15 Unknown Facts about The Matrix That Will Make You Question If You Took The Red Pill
The Matrix originally started as a comic book. Creators Lana (then known as Larry) and Andy Wachowski created the story as a comic book. They both had written previously for Marvel
The unknown city in The Matrix is Sydney,Australia with the street signs names from the Wachowski’s home of Chicago.
Though they liked the idea, the studio originally didn’t want The Wachowskis to direct the films.
1994 film Fist of Legend’s choreographer and martial artist Yeun Woo-Ping did all the outlandish fight scenes.
Both Will Smith and Nicholas Cage turned down the role of Neo
Before Fishburn took the role of Morpheus, it was turned down by Russel Crowe, Samuel L Jackson, and Sean Connery.
The Wachowskis had the cast read deep philosophical books like “Simulacra and Simulation,” “Out Of Contrôle,” and “Introducing Evolutionary Paychology.”
The filmmakers color coded the movie. Scenes in The Matrix are given a green tint. Scenes in “the real world” were given a blue tint.
Hugo Weaving based Agent Smith’s voice on The Wachowskis actual voices.
The leads trained intensely for hours every day for four months to perfect their choreography in fight scenes.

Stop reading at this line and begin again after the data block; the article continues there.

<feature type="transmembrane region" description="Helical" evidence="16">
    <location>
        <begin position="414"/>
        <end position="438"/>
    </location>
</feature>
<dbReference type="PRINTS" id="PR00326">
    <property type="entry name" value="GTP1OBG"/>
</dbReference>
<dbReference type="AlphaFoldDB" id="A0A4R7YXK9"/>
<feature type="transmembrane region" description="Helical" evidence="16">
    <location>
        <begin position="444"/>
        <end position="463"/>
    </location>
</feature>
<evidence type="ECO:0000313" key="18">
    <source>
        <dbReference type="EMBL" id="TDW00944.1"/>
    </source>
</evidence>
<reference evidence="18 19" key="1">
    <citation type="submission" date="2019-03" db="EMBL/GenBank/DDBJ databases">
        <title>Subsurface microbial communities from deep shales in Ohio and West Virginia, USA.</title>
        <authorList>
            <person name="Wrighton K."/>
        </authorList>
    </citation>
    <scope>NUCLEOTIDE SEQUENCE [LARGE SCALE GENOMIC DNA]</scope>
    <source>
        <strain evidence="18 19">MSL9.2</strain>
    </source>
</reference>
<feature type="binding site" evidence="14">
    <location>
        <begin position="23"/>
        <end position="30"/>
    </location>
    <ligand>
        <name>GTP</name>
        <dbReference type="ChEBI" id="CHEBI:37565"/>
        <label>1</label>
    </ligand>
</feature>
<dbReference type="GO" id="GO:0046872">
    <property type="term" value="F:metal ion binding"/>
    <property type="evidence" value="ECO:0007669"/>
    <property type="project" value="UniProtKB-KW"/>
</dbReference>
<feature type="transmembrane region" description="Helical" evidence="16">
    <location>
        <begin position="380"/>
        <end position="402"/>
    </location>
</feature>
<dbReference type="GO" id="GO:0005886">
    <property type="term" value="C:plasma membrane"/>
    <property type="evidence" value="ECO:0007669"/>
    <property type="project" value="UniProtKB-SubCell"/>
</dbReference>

Keanu Reeves has cervical spine surgery prior to training causing him to wear a neck brace throughout the 4 month training period. This caused some changes like barely letting him kick in the first film.
Hugo Weaving had to undergo hip surgery after an injury during fight training. His finished fight scenes were filmed after the movie was done to give him time to heal.
Neo and Trinity’s 3 minute lobby shoot out took 10 days to (no pun intended) shoot. The explosions and gunfire were practical effects and not CGI.
All the sunglasses were custom made for each character by Blind Designs.
Even though it’s been used in many games now, the famous bullet time was conceived specifically for The Matrix movie. It was created by using 120 individual digital still cameras and 2 big film cameras. The still frames were carefully stitched together to create the shot frame by frame.